I was completely focused shooting the dry polygonal designs at Badwater Basin when I turned around to face the setting sun and the thin layer of water remaining in the basin. I was fortunate enough to catch this one image before the sun ducked below the mountain range.
An amazing process unfolds at Badwater Basin as the elements flood the salt pan and then extreme evaporation removes the moisture creating a new canvas for Mother Nature with each cycle of rain / evaporation.
As the water in the salt flats evaporate, the salt flats contract and hence occupy less space. The basic form of contraction is that the ground contracts to a point in 6 directions, under ideal circumstances forming hexagons. However Mother Nature is not perfect, and hexagons are rare. The general term for the shapes produced by this drying out-related contraction is "polygon". At Badwater, significant rainstorms flood the valley bottom periodically, covering the salt pan with a thin sheet of standing water. Each newly-formed lake does not last long though, because the 1.9 in of average rainfall is overwhelmed by a 150 in annual evaporation rate. Death Valley National Park has the greatest evaporation rate in the United States.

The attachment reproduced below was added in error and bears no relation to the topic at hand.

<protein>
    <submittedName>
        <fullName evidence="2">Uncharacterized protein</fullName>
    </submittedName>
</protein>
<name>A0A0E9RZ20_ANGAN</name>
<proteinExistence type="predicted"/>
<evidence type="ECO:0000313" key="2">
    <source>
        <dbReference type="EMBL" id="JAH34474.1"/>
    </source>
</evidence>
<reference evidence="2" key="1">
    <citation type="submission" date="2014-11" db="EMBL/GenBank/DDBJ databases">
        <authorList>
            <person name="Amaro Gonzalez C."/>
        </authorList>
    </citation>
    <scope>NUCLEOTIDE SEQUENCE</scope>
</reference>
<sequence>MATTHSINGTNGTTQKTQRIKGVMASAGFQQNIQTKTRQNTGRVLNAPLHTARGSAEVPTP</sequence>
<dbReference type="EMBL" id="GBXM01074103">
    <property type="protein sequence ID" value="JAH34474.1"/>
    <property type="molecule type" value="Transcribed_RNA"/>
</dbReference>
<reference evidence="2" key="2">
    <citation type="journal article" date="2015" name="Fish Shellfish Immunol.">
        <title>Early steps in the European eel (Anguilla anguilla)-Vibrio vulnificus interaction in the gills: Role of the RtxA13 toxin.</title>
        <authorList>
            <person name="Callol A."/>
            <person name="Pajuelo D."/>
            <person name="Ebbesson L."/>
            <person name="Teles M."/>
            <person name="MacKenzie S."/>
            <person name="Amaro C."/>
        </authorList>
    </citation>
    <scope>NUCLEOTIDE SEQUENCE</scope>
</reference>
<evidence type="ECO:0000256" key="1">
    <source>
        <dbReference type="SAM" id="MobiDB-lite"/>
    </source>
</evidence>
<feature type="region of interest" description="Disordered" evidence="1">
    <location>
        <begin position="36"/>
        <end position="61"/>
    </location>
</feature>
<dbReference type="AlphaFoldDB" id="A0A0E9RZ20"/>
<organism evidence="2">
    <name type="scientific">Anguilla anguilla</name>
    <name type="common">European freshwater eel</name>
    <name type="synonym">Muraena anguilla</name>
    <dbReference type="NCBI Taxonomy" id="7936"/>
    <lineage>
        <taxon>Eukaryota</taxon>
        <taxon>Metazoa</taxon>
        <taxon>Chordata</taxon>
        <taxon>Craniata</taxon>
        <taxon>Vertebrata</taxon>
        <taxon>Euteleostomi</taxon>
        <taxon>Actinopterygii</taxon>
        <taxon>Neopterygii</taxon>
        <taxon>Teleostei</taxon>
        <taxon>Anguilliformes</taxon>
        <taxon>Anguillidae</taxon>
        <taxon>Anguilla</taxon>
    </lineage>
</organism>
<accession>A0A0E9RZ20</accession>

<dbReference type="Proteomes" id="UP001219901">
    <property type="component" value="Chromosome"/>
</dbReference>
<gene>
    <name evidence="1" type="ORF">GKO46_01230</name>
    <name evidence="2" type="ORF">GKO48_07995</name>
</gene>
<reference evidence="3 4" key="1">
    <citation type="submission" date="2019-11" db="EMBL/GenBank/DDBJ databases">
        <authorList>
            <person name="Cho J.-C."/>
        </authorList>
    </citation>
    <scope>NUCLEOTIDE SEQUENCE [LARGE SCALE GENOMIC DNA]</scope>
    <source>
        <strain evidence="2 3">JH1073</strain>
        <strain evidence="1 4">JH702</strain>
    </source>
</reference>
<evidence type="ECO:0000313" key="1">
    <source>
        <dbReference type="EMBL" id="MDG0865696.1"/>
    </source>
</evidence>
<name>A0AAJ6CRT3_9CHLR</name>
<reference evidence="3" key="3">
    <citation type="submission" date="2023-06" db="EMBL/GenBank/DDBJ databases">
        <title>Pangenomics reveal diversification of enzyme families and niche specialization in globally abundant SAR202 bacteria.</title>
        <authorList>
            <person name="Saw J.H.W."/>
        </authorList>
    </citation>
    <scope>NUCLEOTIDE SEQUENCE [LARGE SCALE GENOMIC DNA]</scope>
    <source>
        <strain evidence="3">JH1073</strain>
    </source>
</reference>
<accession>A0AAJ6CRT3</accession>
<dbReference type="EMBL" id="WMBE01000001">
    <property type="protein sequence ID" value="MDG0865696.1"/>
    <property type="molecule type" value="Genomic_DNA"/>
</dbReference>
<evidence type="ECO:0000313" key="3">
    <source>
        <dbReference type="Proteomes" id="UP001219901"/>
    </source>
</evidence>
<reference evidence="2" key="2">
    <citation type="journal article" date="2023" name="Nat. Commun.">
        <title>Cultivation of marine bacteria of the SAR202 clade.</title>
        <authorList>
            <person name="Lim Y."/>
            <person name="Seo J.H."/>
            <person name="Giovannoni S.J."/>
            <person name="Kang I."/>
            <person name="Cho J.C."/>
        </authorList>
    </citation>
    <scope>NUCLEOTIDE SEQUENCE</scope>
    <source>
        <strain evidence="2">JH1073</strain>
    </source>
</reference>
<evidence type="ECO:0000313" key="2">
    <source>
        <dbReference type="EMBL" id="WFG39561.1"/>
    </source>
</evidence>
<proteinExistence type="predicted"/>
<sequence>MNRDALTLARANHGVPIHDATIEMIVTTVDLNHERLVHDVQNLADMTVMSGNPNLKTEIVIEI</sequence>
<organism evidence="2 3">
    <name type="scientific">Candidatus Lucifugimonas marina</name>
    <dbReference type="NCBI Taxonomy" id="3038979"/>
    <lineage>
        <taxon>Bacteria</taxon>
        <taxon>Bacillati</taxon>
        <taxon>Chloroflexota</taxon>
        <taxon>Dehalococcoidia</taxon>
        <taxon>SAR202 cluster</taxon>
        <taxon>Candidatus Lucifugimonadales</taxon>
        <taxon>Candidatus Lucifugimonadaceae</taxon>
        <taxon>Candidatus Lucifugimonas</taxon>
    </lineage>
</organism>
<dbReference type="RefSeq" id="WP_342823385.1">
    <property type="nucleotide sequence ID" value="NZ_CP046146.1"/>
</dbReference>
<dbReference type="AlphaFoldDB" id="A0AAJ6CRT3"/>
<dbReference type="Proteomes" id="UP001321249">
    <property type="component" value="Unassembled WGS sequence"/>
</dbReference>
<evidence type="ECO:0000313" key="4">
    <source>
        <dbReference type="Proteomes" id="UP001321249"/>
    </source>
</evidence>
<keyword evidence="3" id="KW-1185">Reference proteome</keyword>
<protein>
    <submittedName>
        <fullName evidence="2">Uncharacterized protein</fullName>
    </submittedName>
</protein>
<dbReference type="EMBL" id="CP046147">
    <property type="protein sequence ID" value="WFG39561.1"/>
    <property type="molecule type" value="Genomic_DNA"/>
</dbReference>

January 12th, 2020
Viewed 250 Times - Last Visitor from Grapevine, TX on 09/26/2020 at 2:13 PM